Over the past four years, electricity consumption per capita in the U.S. has decreased about 1% per year between 2004 and 2008. Power consumption is projected to hit 4,333,631 million kilowatt hours by 2013, an annual growth rate of 1.93% for the next five years. Consumption increased from 3,715,949 in 2004 to an expected 3,937,879 million kilowatt hours per year in 2008, an increase of about 1.5% per year. The rate of increase has been steadily decreasing – it was 2.5% in the 1990s.[30] U.S. population has been increasing about 1.3% per year, a total increase of about 6.7% over five years.[31] The decrease has been mostly due to efficiency increases. Compact fluorescent bulbs, for example use about one third as much electricity as incandescents. LED bulbs, however, use about one tenth as much, and over their 50,000 to 100,000 hour lifetime are cheaper than compact fluorescents.

One metric of efficiency is energy intensity. This is a measure of the amount of energy it takes a country to produce a dollar of gross domestic product.

By sector

Industrial users (agriculture, mining, manufacturing, and construction) consume about 37% of the total 15 TW. Personal and commercial transportation consumes 20%; residential heating, lighting, and appliances use 11%; and commercial uses (lighting, heating and cooling of commercial buildings, and provision of water and sewer services) amount to 5% of the total. [32]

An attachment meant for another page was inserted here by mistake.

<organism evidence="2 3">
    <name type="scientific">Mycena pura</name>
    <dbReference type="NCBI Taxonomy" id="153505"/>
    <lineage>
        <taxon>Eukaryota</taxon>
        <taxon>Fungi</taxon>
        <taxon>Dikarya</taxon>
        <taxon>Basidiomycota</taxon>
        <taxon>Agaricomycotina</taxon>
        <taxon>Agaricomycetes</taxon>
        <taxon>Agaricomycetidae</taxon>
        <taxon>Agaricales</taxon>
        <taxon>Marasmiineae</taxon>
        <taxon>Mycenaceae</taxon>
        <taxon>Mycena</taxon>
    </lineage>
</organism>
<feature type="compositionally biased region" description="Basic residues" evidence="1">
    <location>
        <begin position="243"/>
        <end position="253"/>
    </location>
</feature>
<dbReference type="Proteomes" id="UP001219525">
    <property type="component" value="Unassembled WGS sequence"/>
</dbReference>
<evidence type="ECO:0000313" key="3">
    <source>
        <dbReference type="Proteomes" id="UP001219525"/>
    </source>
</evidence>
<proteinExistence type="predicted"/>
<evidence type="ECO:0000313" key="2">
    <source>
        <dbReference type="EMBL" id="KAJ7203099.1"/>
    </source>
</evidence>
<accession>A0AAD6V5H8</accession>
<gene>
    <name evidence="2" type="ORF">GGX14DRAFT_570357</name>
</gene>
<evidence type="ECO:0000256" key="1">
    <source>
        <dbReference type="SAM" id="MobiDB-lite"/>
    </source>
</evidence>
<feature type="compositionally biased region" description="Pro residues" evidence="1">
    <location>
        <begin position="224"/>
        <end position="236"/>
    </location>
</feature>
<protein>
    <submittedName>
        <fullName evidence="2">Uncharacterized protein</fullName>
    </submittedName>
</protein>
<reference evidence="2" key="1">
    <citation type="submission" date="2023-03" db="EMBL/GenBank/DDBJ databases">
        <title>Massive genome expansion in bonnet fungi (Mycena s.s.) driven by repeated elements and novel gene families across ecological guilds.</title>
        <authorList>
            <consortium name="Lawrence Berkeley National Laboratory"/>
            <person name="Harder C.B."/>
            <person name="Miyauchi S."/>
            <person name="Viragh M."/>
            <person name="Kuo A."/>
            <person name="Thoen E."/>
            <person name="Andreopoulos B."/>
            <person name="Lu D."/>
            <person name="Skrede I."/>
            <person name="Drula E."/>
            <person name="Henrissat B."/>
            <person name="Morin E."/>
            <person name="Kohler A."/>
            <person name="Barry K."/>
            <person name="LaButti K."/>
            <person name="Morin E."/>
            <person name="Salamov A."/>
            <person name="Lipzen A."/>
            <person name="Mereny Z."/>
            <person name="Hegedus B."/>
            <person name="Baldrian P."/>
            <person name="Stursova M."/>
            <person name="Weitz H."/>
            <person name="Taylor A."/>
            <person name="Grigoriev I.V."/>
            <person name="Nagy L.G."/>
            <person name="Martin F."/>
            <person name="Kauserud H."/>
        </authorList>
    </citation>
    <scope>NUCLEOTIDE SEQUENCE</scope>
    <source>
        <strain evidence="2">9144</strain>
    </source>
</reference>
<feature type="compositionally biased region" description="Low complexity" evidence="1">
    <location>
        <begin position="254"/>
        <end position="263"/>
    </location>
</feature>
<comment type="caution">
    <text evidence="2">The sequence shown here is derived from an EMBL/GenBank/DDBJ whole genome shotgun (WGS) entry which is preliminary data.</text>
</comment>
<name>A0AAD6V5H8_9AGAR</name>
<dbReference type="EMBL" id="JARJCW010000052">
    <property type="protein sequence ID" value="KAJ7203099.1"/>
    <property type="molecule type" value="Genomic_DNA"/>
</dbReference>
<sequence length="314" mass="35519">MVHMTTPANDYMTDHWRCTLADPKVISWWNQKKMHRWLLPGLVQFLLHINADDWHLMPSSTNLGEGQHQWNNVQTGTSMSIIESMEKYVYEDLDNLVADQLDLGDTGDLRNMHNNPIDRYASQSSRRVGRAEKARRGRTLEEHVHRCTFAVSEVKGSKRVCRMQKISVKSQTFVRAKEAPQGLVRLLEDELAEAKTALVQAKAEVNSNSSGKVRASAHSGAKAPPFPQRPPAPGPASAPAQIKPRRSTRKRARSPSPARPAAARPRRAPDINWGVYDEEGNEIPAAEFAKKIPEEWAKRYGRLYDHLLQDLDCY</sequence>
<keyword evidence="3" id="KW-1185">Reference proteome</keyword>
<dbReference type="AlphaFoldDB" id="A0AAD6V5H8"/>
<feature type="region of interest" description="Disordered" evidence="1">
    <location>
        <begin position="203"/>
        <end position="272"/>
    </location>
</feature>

The other 27% of the world’s energy is lost in energy transmission and generation. In 2005, global electricity consumption averaged 2 TW. The energy rate used to generate 2 TW of electricity is approximately 5 TW, as the efficiency of a typical existing power plant is around 38%.[33] The new generation of gas-fired plants reaches a substantially higher efficiency of 55%. Coal is the most common fuel for the world’s electricity plants.[34]

Fossil fuel

Main article: Fossil fuel

Remaining reserves of fossil fuel are estimated as: Assessment Team |url= http://pubs.usgs.gov/dds/dds-060/ESpt4.html#Table | accessdate=2007-01-18}}</ref>

Fuel     Energy reserves in ZJ

Coal     290.0

Oil         18.4

Gas        15.7

Significant uncertainty exists for these numbers. The estimation of the remaining fossil fuels on the planet depends on a detailed understanding of the Earth crust. This understanding is still less than perfect. While modern drilling technology makes it possible to drill wells in up to 3 km of water to verify the exact composition of the geology, one half of the ocean is deeper than 3 km, leaving about a third of the planet beyond the reach of detailed analysis. The Energy Watch Group reports suggest that supplying the demand for oil may be insufficient,[35] and that uranium resources would be exhausted within 70 years.[36] However, these views are greatly at variance with those of most industry observers.